Dickies Arena: Proponents have promised a world-class venue and big events. Delivered.

Dickies Arena’s debut in 2019 was a long-awaited milestone for Fort Worth, which was greeted by fervent fanfares.

Four years have passed since voters in Fort Worth overwhelmingly approved a proposal to build a global multi-purpose arena where residents could enjoy concerts, sports and other events as a headliner without having to leave town.

The new venue did not disappoint. The result was a beautiful facility by renowned Washington, D.C., architect David M. Schwarz, whose fingerprint in the Dallas-Fort Worth area includes Sundance Square Plaza and other Sundance Square projects, the Sid Richardson Museum, the Cowgirl National Museum and the Hall of Fame. , American Airlines Center and Globe Life Park (now Choctaw Stadium).

With a capacity of up to 14,000 seats for concerts, 13,000 for basketball, 12,200 for family performances and hockey, and up to 9,300 for rodeo performances, the new arena was a welcome arrival for eager fans who quickly began to buy tickets to dizzying events.

Despite all the expectations and enthusiasm, the timing of the $ 540 million debut could not have been worse.

“We have this great place built and opened at the end of 2019 and everyone is really excited,” said Matt Homan, president and general manager of Dickies Arena. “We had some great months and then we had to end because of a pandemic.”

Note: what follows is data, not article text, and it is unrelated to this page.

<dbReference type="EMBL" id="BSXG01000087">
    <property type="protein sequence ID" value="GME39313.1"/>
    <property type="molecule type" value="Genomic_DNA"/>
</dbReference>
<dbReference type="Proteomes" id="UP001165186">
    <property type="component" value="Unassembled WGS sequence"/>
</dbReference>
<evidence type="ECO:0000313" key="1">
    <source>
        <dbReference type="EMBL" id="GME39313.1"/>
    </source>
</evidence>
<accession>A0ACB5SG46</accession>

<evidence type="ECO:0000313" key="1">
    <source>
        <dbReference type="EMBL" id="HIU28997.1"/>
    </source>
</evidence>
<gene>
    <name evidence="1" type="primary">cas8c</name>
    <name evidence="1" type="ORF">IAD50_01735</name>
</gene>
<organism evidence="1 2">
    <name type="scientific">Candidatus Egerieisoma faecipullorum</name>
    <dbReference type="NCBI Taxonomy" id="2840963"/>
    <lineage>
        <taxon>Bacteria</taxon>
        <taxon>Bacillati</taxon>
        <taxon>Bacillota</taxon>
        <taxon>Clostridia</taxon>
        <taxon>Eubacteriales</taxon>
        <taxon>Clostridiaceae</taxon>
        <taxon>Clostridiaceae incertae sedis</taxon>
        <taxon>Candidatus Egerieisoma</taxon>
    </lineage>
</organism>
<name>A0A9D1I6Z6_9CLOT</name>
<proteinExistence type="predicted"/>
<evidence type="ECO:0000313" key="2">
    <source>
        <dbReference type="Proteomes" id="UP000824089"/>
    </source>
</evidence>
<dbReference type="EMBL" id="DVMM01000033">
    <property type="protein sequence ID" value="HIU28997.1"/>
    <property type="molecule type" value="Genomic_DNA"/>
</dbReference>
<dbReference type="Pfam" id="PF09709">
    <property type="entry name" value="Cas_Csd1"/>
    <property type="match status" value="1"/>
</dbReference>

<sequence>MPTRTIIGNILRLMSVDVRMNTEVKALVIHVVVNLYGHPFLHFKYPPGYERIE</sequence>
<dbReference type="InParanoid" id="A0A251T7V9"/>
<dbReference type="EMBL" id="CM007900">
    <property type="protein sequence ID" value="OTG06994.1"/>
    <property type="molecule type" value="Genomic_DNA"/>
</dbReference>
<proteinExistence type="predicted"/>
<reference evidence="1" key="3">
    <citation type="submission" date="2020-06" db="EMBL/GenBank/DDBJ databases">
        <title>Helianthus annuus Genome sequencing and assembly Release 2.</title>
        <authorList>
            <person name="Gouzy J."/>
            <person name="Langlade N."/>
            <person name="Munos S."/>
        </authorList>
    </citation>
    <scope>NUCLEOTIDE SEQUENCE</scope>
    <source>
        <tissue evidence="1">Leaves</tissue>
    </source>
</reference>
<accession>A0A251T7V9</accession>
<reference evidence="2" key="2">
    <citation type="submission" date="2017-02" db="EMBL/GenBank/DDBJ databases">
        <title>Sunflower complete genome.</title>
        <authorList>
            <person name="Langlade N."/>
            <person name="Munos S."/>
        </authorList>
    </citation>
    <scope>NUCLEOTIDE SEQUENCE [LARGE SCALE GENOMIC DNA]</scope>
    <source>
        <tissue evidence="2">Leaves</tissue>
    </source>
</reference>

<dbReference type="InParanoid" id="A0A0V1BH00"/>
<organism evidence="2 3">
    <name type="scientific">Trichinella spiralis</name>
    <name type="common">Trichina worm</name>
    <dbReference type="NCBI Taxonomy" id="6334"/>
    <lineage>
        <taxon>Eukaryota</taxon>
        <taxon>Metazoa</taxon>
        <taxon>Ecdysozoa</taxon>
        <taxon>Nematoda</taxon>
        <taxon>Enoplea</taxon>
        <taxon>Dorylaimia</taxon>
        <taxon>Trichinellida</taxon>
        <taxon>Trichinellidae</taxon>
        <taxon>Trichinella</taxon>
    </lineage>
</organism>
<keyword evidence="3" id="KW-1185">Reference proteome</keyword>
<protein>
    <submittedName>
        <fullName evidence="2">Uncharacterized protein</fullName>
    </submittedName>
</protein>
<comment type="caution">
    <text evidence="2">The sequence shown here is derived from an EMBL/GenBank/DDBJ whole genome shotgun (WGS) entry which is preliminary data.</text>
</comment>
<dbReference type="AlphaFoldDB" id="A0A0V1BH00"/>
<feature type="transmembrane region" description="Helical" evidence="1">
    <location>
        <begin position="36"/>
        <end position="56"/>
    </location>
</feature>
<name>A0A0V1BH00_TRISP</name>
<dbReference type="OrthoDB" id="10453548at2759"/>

The venue hosted several top events in its opening months, including a rare performance by country music superstar George Strait and the arena’s debut in 2020 as the main venue for rodeo events held as part of the Fort Worth Stock Show & Rodeo.

The six-month shutdown forced by the pandemic disrupted the site, which resulted in the postponement or cancellation of many events, but did not undermine the determination or determination of Homan and his staff to make the most of the situation.

The result of this witty spirit has enabled the arena to make a profit every year – even in 2020, when the facility was closed for six months.

“It’s a great source of pride for me that we didn’t have to lay off or lay off any employees,” Homan said.

Several pandemic-related PPP loans from the U.S. Small Business Administration have helped keep these employees on the payroll.

While the venue was closed from March to most of August, Homan and his staff spent time devising ingenious ways to reopen safely when the deadline was released.

Dickies resumed its operations in limited mode in August 2020.

“When we were able to reopen, we had a lot of safety regulations, such as social separation, mask requirements and seat placement,” Homan said. “Although we could have 50 percent capacity, we stayed closer to 35 to 40 percent.”

Events that year included college basketball games, catering events for the Rodeo National Finals at Globe Life Field and Disney on Ice.

For Homan and his staff, these challenges went beyond security considerations for event visitors. To prevent an outbreak of COVID-19, which could limit recovery operations, staff protocols have been established to keep everyone safe, including COVID tests, evidence of vaccination, or negative test results. A scheduled work schedule was also adopted at the office to prevent a virus outbreak among employees.

“All this has kept us going and some of them we are still doing,” Homan said.

Not surprisingly, Homan was able to make his way to success despite the pandemic. When he was offered the job of Dickies Arena President and General Manager in 2015, Homan was general manager of the Wells Fargo Center in Philadelphia, one of the five busiest arenas in the country and home to the Philadelphia Flyers National Hockey League and National Basketball. Philadelphia 76ers Association.